Voice of the People: Even the Score

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by James J. Devine

With unemployment around 10 percent and economists predicting that at some lost jobs will never return, Americans ought to increase Social Security benefits, lower the age of retirement and cut taxes on the first $20,000 of income.

Republicans have been pushing a lot of scare talk as part of their plan to destroy Social Security, but there’s really no substance the Republican rhetoric.  America is a wealthy country — we can afford to be more generous toward retirees.

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According to the 2010 Social Security Trustees’ report, the 75-year gap is estimated to be just 0.7 percent of our projected economic output — less than one penny on the dollar.

Calling that amount $5.4 trillion sounds like a vast sum, but over 75 years it is just $72 billion per annum and right now, the Social Security payroll tax doesn’t apply to any income over $106,000.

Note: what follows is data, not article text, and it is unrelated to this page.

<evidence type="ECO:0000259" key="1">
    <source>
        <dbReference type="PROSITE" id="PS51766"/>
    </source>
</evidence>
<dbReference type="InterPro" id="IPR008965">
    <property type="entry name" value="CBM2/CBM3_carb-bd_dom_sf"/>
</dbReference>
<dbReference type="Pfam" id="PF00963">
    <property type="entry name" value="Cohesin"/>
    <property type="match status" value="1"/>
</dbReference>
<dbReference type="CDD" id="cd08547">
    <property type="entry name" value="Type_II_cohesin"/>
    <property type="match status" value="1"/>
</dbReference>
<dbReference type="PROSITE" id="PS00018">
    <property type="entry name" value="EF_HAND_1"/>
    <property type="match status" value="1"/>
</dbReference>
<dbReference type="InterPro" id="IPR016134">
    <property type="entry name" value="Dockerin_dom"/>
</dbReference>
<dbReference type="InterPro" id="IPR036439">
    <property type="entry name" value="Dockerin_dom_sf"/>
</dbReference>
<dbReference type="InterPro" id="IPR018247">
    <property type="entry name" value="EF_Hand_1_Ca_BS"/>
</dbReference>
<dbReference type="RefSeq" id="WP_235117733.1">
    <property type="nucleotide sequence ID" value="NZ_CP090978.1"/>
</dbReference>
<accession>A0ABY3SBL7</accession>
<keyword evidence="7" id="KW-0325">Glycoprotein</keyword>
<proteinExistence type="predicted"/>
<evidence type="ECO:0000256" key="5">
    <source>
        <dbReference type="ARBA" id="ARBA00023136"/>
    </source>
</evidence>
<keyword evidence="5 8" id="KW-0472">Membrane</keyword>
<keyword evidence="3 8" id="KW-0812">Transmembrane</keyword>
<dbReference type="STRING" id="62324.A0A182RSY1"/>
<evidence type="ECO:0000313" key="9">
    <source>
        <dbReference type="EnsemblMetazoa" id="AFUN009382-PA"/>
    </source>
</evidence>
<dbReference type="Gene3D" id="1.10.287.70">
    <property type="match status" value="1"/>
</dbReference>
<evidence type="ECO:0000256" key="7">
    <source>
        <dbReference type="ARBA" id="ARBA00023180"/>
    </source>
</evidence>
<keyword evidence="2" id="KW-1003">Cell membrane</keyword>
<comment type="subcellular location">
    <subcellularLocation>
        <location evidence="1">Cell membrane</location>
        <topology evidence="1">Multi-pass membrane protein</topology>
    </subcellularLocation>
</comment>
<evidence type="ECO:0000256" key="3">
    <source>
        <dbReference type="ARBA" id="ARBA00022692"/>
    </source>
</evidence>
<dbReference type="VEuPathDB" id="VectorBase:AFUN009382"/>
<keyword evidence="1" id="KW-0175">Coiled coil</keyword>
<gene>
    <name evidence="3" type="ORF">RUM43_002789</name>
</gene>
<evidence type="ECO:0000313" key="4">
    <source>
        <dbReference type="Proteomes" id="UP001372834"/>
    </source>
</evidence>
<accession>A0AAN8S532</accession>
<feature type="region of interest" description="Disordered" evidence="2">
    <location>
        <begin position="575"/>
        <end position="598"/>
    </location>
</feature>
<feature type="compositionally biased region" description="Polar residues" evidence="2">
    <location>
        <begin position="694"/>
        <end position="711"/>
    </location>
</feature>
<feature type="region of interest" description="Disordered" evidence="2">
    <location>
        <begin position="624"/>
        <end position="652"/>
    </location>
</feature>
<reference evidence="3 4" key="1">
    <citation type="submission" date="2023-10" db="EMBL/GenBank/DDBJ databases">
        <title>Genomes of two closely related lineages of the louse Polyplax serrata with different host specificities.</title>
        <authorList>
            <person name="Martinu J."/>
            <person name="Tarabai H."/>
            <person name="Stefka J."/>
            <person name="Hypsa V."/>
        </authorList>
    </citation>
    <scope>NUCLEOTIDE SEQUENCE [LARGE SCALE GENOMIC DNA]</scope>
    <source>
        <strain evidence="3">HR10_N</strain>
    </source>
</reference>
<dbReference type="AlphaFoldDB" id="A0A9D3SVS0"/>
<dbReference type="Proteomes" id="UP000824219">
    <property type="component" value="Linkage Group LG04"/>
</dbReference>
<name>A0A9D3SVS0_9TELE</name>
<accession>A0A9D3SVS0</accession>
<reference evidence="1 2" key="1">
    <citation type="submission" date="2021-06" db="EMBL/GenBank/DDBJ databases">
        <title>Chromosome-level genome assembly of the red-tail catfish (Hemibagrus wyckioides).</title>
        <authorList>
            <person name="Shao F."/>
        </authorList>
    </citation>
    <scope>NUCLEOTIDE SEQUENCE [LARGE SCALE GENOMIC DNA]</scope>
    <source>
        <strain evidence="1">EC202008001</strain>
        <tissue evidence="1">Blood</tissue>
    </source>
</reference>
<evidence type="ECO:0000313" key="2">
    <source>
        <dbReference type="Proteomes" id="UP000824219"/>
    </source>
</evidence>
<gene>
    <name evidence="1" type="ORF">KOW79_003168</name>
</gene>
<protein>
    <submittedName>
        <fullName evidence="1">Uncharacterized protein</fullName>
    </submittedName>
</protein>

The top three percent of US households — those with income exceeding $250,000 — rake in almost a third of total income.

In other words, the richest Americans pay no Social Security taxes on their income over the first $106,000, thus almost one-third of all earnings are currently exempt from the payroll tax.

That means America is robbing from the poor to give the rich a tax break.  It’s not a novel idea, but it sure is one the Republicans do not want you to think about.

Social Security would be on sound footing forever if the payroll tax kicked in only after the first $20,000 of income, even if we increase benefits and lower the retirement age, as long as it applied to income over $106,000.

Republicans are lying when they say taxes are too high, because the truth is that taxes are just unfair.  Most Americans deserve a tax break, but the wealthiest citizens need to start paying their fair share.


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